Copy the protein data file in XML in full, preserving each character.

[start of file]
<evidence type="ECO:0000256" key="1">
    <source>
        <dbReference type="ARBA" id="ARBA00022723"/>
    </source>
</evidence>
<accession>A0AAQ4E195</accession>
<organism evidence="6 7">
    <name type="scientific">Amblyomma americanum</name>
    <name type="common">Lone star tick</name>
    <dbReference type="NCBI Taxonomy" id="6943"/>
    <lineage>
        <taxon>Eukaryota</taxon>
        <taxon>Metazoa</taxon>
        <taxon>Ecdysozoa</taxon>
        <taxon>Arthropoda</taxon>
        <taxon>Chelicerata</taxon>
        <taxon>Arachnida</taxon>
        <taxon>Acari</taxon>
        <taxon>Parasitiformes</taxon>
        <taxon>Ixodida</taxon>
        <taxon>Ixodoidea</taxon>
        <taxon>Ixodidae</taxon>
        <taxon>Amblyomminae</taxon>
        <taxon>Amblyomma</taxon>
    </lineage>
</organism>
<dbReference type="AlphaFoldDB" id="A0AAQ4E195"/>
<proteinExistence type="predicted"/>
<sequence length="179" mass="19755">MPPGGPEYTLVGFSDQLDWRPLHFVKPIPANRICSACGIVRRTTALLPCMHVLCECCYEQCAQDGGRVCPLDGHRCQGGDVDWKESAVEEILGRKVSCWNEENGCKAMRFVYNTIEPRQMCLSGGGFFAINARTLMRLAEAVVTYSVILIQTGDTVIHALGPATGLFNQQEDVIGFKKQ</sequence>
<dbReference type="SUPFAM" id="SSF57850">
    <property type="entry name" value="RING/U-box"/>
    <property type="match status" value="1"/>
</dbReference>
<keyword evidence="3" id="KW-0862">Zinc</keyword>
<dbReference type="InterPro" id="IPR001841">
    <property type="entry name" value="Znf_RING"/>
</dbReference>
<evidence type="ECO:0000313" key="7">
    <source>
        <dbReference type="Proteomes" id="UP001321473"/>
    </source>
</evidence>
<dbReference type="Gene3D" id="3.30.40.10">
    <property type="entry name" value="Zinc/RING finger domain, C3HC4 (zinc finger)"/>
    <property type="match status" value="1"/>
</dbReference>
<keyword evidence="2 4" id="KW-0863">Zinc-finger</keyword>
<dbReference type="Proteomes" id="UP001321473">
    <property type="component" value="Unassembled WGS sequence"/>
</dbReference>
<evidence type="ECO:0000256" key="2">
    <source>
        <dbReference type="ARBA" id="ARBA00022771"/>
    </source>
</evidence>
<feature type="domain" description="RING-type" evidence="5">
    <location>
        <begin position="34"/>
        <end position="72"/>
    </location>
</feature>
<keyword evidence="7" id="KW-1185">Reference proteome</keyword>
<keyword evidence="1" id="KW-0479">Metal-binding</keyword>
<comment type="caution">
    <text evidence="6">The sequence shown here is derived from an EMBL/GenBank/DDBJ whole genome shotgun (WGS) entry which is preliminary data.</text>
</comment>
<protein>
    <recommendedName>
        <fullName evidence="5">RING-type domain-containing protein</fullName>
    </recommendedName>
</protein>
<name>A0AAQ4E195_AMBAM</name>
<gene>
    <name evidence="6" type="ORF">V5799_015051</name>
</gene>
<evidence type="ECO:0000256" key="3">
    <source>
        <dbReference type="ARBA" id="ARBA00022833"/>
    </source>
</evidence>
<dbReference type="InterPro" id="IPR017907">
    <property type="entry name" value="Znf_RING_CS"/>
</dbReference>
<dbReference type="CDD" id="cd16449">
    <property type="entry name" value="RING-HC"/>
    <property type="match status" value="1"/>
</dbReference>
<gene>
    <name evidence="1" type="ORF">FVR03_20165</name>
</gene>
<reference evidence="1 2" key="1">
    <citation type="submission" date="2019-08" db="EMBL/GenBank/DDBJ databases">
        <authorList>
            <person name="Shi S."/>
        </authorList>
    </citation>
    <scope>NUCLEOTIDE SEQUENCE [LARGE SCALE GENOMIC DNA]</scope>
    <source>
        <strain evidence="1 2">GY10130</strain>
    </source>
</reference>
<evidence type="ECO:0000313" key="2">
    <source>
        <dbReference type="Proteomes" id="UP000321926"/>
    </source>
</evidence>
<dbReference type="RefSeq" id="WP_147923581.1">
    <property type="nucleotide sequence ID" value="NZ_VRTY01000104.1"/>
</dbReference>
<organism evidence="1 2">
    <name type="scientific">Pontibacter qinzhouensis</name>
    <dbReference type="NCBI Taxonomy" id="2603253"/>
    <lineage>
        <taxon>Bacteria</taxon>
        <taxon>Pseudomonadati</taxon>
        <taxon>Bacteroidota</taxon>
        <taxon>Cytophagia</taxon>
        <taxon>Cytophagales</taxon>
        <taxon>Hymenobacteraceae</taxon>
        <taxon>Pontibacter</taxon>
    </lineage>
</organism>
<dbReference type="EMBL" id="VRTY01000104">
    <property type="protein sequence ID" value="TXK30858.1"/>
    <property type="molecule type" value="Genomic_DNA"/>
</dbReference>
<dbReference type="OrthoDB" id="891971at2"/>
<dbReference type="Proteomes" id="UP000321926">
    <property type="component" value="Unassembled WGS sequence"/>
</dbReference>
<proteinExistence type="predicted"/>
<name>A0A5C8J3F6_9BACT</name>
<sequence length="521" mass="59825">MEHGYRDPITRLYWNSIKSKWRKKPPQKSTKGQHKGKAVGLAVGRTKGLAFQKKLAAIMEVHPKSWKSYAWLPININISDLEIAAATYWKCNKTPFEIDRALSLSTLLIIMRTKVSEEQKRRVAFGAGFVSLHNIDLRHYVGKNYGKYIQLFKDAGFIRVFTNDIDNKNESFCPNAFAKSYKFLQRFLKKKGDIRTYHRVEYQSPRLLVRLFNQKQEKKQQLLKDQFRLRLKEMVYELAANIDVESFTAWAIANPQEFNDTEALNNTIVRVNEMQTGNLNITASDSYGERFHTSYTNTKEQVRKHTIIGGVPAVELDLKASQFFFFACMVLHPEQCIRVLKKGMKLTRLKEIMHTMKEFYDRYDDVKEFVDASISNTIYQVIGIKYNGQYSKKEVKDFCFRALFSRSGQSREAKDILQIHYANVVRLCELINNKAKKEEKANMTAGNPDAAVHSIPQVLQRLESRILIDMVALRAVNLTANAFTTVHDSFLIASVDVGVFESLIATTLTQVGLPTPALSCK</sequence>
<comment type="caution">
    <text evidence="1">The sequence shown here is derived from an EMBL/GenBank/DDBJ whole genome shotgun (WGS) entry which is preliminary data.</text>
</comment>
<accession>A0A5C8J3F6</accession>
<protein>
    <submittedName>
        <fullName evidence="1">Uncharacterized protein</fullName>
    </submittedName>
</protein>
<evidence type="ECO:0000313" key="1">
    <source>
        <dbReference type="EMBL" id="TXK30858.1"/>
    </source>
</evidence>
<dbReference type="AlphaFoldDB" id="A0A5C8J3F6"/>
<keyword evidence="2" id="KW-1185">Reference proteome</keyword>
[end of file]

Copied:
<evidence type="ECO:0000256" key="1">
    <source>
        <dbReference type="ARBA" id="ARBA00022723"/>
    </source>
</evidence>
<accession>A0AAQ4E195</accession>
<organism evidence="6 7">
    <name type="scientific">Amblyomma americanum</name>
    <name type="common">Lone star tick</name>
    <dbReference type="NCBI Taxonomy" id="6943"/>
    <lineage>
        <taxon>Eukaryota</taxon>
        <taxon>Metazoa</taxon>
        <taxon>Ecdysozoa</taxon>
        <taxon>Arthropoda</taxon>
        <taxon>Chelicerata</taxon>
        <taxon>Arachnida</taxon>
        <taxon>Acari</taxon>
        <taxon>Parasitiformes</taxon>
        <taxon>Ixodida</taxon>
        <taxon>Ixodoidea</taxon>
        <taxon>Ixodidae</taxon>
        <taxon>Amblyomminae</taxon>
        <taxon>Amblyomma</taxon>
    </lineage>
</organism>
<dbReference type="AlphaFoldDB" id="A0AAQ4E195"/>
<proteinExistence type="predicted"/>
<sequence length="179" mass="19755">MPPGGPEYTLVGFSDQLDWRPLHFVKPIPANRICSACGIVRRTTALLPCMHVLCECCYEQCAQDGGRVCPLDGHRCQGGDVDWKESAVEEILGRKVSCWNEENGCKAMRFVYNTIEPRQMCLSGGGFFAINARTLMRLAEAVVTYSVILIQTGDTVIHALGPATGLFNQQEDVIGFKKQ</sequence>
<dbReference type="SUPFAM" id="SSF57850">
    <property type="entry name" value="RING/U-box"/>
    <property type="match status" value="1"/>
</dbReference>
<keyword evidence="3" id="KW-0862">Zinc</keyword>
<dbReference type="InterPro" id="IPR001841">
    <property type="entry name" value="Znf_RING"/>
</dbReference>
<evidence type="ECO:0000313" key="7">
    <source>
        <dbReference type="Proteomes" id="UP001321473"/>
    </source>
</evidence>
<dbReference type="Gene3D" id="3.30.40.10">
    <property type="entry name" value="Zinc/RING finger domain, C3HC4 (zinc finger)"/>
    <property type="match status" value="1"/>
</dbReference>
<keyword evidence="2 4" id="KW-0863">Zinc-finger</keyword>
<dbReference type="Proteomes" id="UP001321473">
    <property type="component" value="Unassembled WGS sequence"/>
</dbReference>
<evidence type="ECO:0000256" key="2">
    <source>
        <dbReference type="ARBA" id="ARBA00022771"/>
    </source>
</evidence>
<feature type="domain" description="RING-type" evidence="5">
    <location>
        <begin position="34"/>
        <end position="72"/>
    </location>
</feature>
<keyword evidence="7" id="KW-1185">Reference proteome</keyword>
<keyword evidence="1" id="KW-0479">Metal-binding</keyword>
<comment type="caution">
    <text evidence="6">The sequence shown here is derived from an EMBL/GenBank/DDBJ whole genome shotgun (WGS) entry which is preliminary data.</text>
</comment>
<protein>
    <recommendedName>
        <fullName evidence="5">RING-type domain-containing protein</fullName>
    </recommendedName>
</protein>
<name>A0AAQ4E195_AMBAM</name>
<gene>
    <name evidence="6" type="ORF">V5799_015051</name>
</gene>
<evidence type="ECO:0000256" key="3">
    <source>
        <dbReference type="ARBA" id="ARBA00022833"/>
    </source>
</evidence>
<dbReference type="InterPro" id="IPR017907">
    <property type="entry name" value="Znf_RING_CS"/>
</dbReference>
<dbReference type="CDD" id="cd16449">
    <property type="entry name" value="RING-HC"/>
    <property type="match status" value="1"/>
</dbReference>
<gene>
    <name evidence="1" type="ORF">FVR03_20165</name>
</gene>
<reference evidence="1 2" key="1">
    <citation type="submission" date="2019-08" db="EMBL/GenBank/DDBJ databases">
        <authorList>
            <person name="Shi S."/>
        </authorList>
    </citation>
    <scope>NUCLEOTIDE SEQUENCE [LARGE SCALE GENOMIC DNA]</scope>
    <source>
        <strain evidence="1 2">GY10130</strain>
    </source>
</reference>
<evidence type="ECO:0000313" key="2">
    <source>
        <dbReference type="Proteomes" id="UP000321926"/>
    </source>
</evidence>
<dbReference type="RefSeq" id="WP_147923581.1">
    <property type="nucleotide sequence ID" value="NZ_VRTY01000104.1"/>
</dbReference>
<organism evidence="1 2">
    <name type="scientific">Pontibacter qinzhouensis</name>
    <dbReference type="NCBI Taxonomy" id="2603253"/>
    <lineage>
        <taxon>Bacteria</taxon>
        <taxon>Pseudomonadati</taxon>
        <taxon>Bacteroidota</taxon>
        <taxon>Cytophagia</taxon>
        <taxon>Cytophagales</taxon>
        <taxon>Hymenobacteraceae</taxon>
        <taxon>Pontibacter</taxon>
    </lineage>
</organism>
<dbReference type="EMBL" id="VRTY01000104">
    <property type="protein sequence ID" value="TXK30858.1"/>
    <property type="molecule type" value="Genomic_DNA"/>
</dbReference>
<dbReference type="OrthoDB" id="891971at2"/>
<dbReference type="Proteomes" id="UP000321926">
    <property type="component" value="Unassembled WGS sequence"/>
</dbReference>
<proteinExistence type="predicted"/>
<name>A0A5C8J3F6_9BACT</name>
<sequence length="521" mass="59825">MEHGYRDPITRLYWNSIKSKWRKKPPQKSTKGQHKGKAVGLAVGRTKGLAFQKKLAAIMEVHPKSWKSYAWLPININISDLEIAAATYWKCNKTPFEIDRALSLSTLLIIMRTKVSEEQKRRVAFGAGFVSLHNIDLRHYVGKNYGKYIQLFKDAGFIRVFTNDIDNKNESFCPNAFAKSYKFLQRFLKKKGDIRTYHRVEYQSPRLLVRLFNQKQEKKQQLLKDQFRLRLKEMVYELAANIDVESFTAWAIANPQEFNDTEALNNTIVRVNEMQTGNLNITASDSYGERFHTSYTNTKEQVRKHTIIGGVPAVELDLKASQFFFFACMVLHPEQCIRVLKKGMKLTRLKEIMHTMKEFYDRYDDVKEFVDASISNTIYQVIGIKYNGQYSKKEVKDFCFRALFSRSGQSREAKDILQIHYANVVRLCELINNKAKKEEKANMTAGNPDAAVHSIPQVLQRLESRILIDMVALRAVNLTANAFTTVHDSFLIASVDVGVFESLIATTLTQVGLPTPALSCK</sequence>
<comment type="caution">
    <text evidence="1">The sequence shown here is derived from an EMBL/GenBank/DDBJ whole genome shotgun (WGS) entry which is preliminary data.</text>
</comment>
<accession>A0A5C8J3F6</accession>
<protein>
    <submittedName>
        <fullName evidence="1">Uncharacterized protein</fullName>
    </submittedName>
</protein>
<evidence type="ECO:0000313" key="1">
    <source>
        <dbReference type="EMBL" id="TXK30858.1"/>
    </source>
</evidence>
<dbReference type="AlphaFoldDB" id="A0A5C8J3F6"/>
<keyword evidence="2" id="KW-1185">Reference proteome</keyword>